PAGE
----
3. There are more scenarios. In addition to common caption and QA datasets, more applications and scenarios have been studied, like CIRR (real-life images), Bed and Breakfast (BnB) (vision-and-language navigation), M3A (financial dataset), and X-World (autonomous drive).
  4. The tasks are more difficult. Beyond the straightforward tasks, more abstract multimodal tasks are proposed, like MultiMET (a multimodal dataset for metaphor understanding) and Hateful Memes (hate speech in multimodal memes).
  5. Instructional videos are becoming more popular, like cooking videos with YouCook2. Aligning a sequence of instructions to a video of someone carrying out a task is an example of a powerful pre-training pretext task (as shown in What’s Cookin’?). Pretext tasks are pre-designed problems to force the models to learn representation by solving them.

Transformers, like other deep neural network architectures, require a lot of data. Therefore, their high-capacity models and multimodal big data basis co-create the prosperity of the Transformer based multimodal machine learning. For instance, big data bring zero-shot learning capability to VLP Transformer models.

4 - Video Representations


Many people are turning to video as a way to present information. It is an excellent medium because it combines images, motion, and sound, making it engaging and informative. However, working with video data can be challenging because it involves processing images, language, and audio all at once (aka, video is multi-modal). Additionally, there are unique challenges to the video domain, such as dealing with a high number of dimensions and modeling motion dynamics.

Video embeddings are numerical representations of videos that capture their visual, linguistic, and audio content in a compact and meaningful way. Similar to how word embeddings represent words as dense vectors in natural language processing, video embeddings aim to capture the semantic and contextual information of videos.

Video embeddings have various applications in computer vision and multimedia analysis. They can be used for tasks such as video classification, video retrieval, video summarization, and video recommendation. For instance, by representing videos as embeddings, it becomes easier to compare and search for similar videos based on their content, rather than relying solely on metadata or textual descriptions.


The Transformer architecture is pretty versatile, and it can be used to model various data types. Recently, there has been a lot of Video Transformer works that adapt Transformer to model videos. Before being input into the Transformer, a video must go through some processing. This involves tokenization, embedding, and positioning. For example, the figure above is from the Video Vision Transformer paper. The authors consider two simple methods for mapping a video to a sequence of tokens (uniform frame sampling and tubelet embedding). They then add the positional embedding and reshape the tokens to obtain the final input to the Transformer.

It's important to note that the specific strategies for tokenization, embedding, and positioning can vary depending on the specific video modeling task and the available data.

4.1 - Video Tokenization Techniques

Tokenization is the process of breaking down a video into smaller units called tokens, which can be used as input to a Transformer model. Here are some common tokenization techniques for videos:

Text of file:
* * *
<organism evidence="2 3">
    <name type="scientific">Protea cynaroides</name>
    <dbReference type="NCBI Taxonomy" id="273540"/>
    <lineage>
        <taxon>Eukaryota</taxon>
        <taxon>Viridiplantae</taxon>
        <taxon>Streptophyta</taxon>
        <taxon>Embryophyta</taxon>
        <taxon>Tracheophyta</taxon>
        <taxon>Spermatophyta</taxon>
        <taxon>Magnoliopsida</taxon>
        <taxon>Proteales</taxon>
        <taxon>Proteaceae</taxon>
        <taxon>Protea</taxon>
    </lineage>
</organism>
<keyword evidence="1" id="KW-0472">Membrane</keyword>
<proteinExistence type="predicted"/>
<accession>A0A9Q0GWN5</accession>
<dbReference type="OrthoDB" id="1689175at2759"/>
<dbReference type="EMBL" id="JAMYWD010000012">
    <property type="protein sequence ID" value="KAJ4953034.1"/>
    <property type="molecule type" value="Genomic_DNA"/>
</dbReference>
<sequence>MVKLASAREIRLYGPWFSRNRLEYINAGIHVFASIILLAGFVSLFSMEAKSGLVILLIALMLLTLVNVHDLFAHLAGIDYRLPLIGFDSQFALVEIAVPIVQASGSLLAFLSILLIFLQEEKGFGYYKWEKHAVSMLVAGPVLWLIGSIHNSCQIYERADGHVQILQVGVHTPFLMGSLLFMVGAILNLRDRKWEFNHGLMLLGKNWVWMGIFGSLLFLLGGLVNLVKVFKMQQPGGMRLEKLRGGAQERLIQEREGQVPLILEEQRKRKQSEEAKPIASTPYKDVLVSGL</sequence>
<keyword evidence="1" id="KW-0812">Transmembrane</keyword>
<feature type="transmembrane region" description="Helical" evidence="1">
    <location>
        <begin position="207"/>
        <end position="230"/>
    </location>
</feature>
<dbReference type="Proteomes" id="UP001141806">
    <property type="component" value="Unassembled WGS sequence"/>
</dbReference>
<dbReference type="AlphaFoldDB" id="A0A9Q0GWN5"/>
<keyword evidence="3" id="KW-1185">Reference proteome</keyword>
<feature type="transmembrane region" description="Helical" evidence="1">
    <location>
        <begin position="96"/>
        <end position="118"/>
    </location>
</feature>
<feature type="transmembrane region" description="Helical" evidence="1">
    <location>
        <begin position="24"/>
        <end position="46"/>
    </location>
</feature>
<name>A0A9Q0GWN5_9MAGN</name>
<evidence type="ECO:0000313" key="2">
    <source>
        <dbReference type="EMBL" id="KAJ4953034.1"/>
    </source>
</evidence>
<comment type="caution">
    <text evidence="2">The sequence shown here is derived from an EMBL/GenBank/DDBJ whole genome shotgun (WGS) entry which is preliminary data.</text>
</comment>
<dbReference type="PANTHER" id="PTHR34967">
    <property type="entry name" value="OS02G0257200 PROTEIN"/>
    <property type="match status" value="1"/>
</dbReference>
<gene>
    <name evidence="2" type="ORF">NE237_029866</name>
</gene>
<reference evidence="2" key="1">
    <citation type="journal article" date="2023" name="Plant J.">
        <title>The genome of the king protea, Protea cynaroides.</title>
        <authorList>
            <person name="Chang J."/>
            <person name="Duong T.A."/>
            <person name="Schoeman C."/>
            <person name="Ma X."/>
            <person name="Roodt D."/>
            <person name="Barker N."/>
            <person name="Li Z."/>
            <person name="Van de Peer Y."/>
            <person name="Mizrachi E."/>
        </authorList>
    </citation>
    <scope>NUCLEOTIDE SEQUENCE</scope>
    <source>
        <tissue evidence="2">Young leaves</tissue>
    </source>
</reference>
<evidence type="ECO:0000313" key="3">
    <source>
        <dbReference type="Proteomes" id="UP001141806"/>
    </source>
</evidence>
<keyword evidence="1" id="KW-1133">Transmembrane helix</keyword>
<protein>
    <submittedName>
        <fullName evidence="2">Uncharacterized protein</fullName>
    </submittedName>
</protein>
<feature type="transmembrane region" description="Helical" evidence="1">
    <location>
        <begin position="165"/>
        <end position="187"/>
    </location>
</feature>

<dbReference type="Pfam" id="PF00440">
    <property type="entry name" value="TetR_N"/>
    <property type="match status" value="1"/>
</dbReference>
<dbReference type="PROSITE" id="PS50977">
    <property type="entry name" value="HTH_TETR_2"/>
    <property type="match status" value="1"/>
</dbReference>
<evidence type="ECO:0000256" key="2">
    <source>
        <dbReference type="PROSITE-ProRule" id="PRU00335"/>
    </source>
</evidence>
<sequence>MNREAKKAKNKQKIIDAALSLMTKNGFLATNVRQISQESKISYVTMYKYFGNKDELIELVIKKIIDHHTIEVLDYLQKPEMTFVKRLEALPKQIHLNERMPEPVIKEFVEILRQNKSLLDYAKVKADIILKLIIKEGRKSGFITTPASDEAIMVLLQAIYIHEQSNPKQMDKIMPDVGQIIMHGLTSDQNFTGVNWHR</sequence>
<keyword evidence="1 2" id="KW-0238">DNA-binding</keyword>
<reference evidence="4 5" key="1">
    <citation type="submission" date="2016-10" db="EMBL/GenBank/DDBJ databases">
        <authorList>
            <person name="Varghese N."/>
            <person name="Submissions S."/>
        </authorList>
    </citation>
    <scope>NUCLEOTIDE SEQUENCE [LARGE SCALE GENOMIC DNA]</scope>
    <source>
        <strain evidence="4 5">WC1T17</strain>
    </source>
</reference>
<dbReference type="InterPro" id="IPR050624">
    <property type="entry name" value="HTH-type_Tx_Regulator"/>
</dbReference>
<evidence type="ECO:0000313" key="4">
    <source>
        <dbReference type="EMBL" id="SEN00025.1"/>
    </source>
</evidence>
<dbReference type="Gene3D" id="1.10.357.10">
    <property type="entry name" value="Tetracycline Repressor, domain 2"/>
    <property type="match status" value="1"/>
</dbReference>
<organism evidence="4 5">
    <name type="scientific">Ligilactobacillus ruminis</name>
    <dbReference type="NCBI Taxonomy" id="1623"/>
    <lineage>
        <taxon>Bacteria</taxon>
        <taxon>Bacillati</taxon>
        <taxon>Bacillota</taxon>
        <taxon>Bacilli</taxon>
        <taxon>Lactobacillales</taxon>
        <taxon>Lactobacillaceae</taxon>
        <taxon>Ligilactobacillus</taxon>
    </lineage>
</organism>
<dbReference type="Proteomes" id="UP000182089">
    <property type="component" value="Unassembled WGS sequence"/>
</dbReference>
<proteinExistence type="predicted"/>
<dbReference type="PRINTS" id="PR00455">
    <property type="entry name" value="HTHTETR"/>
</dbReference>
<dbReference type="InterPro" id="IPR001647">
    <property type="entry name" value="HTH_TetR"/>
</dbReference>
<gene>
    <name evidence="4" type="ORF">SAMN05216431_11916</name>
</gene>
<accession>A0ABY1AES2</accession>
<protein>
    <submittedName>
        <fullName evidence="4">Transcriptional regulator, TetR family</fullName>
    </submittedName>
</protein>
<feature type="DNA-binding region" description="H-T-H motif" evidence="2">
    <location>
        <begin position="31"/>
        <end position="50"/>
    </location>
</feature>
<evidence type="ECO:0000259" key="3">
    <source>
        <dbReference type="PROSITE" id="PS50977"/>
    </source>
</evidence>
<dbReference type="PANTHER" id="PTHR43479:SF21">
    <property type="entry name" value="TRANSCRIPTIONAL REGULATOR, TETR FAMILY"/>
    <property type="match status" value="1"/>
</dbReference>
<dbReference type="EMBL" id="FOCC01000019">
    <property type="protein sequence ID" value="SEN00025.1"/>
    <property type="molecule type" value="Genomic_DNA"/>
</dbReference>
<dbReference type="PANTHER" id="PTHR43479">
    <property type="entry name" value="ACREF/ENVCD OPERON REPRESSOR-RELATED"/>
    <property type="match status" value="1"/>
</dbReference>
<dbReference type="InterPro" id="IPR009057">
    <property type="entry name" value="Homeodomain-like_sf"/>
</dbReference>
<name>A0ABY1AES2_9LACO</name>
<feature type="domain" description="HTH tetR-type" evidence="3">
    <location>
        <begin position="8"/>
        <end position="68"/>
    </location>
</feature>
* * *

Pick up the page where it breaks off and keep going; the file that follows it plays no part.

1 - Frame-level tokenization

In this technique, each frame of the video is treated as a token. The frames are sequentially encoded and fed into the Transformer model. This approach allows the model to capture temporal information at the frame level.

2 - Clip-level tokenization

Instead of treating each frame as a token, this technique groups consecutive frames into clips. Each clip is then tokenized and processed as a single unit. This approach reduces the number of tokens and can be more efficient for longer videos.

3 - Co-tokenization

This technique involves jointly tokenizing both the video and its corresponding text description. The video and text tokens are then fused together to create a joint representation that captures both visual and textual information. This approach has been shown to be effective for video question-answering tasks.

4 - Object-level tokenization

In this technique, objects or regions of interest in the video are detected and segmented, and each object or region is treated as a separate token. This approach can be useful for tasks like object detection or action recognition.

4.2 - Video Embedding Strategies

Different embedding strategies used in video models can have varying effects on their performance. Here are some examples:

1 - Image-based embedding

This strategy involves using pre-trained image models, such as Inception-V3 or ResNet, to extract visual features from each frame of the video. These features are then transformed into embeddings using techniques like pooling or fully connected layers. Image-based embeddings can capture detailed visual information and are effective for tasks like object detection or scene understanding.

2 - Audio-based embedding

In addition to visual features, audio features can also be extracted from the video. Techniques like spectrogram analysis or audio embeddings can be used to convert the audio signals into embeddings. Audio-based embeddings can capture sound-related information and are useful for tasks like audio-visual synchronization or sound event detection.

3 - Joint audio-visual embedding

This strategy combines both visual and audio features to create joint embeddings. The visual and audio features are typically fused at some point in the model architecture, allowing the model to capture the correlations between the two modalities. Joint embeddings can be beneficial for tasks like video captioning or video retrieval.

4 - Temporal embedding